Tuesday, January 22, 2008

Praise Seitan!

All hail the holy wheat meat! I love chewy, meaty chunks of homemade seitan. I usually use the old-fashioned wheat flour and water, knead for a million hours method. But I finally decided to check out vital gluten flour. I figure if I'm writing a cookbook, I should make things a little easier on people.

I made Seitan "Beef" using a secret recipe broth (to be printed in my cookbook), and then I veganized a recipe for Beef Tips and Rice from one of my mom's Southern cookbooks.

It's beef-flavored seitan, red bell pepper, mushrooms, cooking sherry, and brown rice. Super good. The sherry really brought out an amazing flavor. I'll be including this dish in the cookbook as well.

I really enjoyed the texture of the vital gluten seitan. And it was so easy to make — only 5 minutes of kneading and none of that running water until all the starch is out stuff that you get with whole wheat flour seitan. Although, I gotta say I think I'm partial to the texture of the whole wheat flour version. It's a little more tender. Either way though, seitan is god!

How to make seitan:

The Easy Way:

1 1/3 cup vital wheat gluten
1 cup water

Mix wheat gluten and water in a large bowl until it becomes doughy. Knead for about five minutes and allow to rest for five more minutes.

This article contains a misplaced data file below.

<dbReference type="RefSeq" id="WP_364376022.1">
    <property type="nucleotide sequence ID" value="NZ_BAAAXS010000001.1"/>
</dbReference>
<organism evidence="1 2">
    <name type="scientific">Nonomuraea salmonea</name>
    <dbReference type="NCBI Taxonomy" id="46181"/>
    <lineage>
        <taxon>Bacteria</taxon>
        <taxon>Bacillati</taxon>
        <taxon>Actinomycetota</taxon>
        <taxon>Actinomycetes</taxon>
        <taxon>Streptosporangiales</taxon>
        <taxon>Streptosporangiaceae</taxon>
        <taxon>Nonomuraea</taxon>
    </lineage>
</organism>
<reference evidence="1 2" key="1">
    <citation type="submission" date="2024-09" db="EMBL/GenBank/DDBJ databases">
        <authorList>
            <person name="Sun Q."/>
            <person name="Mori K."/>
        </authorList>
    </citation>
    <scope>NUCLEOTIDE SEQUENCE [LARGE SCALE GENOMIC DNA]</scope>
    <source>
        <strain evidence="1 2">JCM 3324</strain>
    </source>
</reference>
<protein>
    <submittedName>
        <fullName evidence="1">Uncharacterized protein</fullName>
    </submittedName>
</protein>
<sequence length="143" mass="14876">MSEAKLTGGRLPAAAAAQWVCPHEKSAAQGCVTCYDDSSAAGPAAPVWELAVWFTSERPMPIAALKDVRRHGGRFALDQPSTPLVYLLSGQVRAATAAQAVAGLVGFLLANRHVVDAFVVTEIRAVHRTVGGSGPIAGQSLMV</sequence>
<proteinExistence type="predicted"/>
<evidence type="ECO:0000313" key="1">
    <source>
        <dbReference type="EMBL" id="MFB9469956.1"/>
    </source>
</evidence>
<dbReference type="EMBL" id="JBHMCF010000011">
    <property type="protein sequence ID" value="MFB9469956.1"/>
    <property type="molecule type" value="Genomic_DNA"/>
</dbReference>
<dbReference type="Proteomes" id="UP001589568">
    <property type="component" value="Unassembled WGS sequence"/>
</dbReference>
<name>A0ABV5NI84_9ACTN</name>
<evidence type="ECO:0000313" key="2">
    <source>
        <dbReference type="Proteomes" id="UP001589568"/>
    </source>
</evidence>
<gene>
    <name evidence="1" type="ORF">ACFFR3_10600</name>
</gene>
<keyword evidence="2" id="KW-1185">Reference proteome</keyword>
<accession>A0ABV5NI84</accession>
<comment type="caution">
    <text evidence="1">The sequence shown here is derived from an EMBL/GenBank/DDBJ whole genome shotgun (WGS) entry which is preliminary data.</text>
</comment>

Tear seitan into small chunks and simmer in a broth (see other recipes in this section for ideas) for one hour or until absorbed.

Note: Seitan expands as it cooks, so start with very small chunks if you desire medium-sized pieces. Or if you’d rather have seitan cutlets, use medium-sized chunks.

The Cheaper, Time-Consuming Method:

2 cups whole wheat flour

2 cups unbleached all-purpose flour

1 3/4 cup water

Mix flours and water well and knead for about one minute. Then cover with a cloth and let it sit in a warm place for 30 minutes. 

Next, put the dough in a bowl and cover with warm water. Knead it under water. The water will turn white and milky. Pour it out, and run more water. Then repeat. Do this until the water becomes clear.

You'll have to run about 10 to 15 bowls of warm water, and in the middle of doing all this, your dough ball will look like it's falling apart. Never fear. Just try and hold it together. Eventually, it will become cohesive again and kind of stretchy. It might look a little like brains. The water will become less and less milky with every bowl.

Once you have the water starts to get pretty clear, run a bowl of cold water and another time. Pour that out and run warm water. Knead a final time, and dump all the water out.

Tear seitan into small chunks and simmer in a broth (see other recipes in this section for ideas) for one hour or until absorbed.

1 comment:

redvelvetfemme said...

um, i love your blog in the worst way. i'm a southern girl, born and bred, with vegan tendencies. (and my baby pit bull girl's name is bianca)....so i think i was destined to love your blog. xox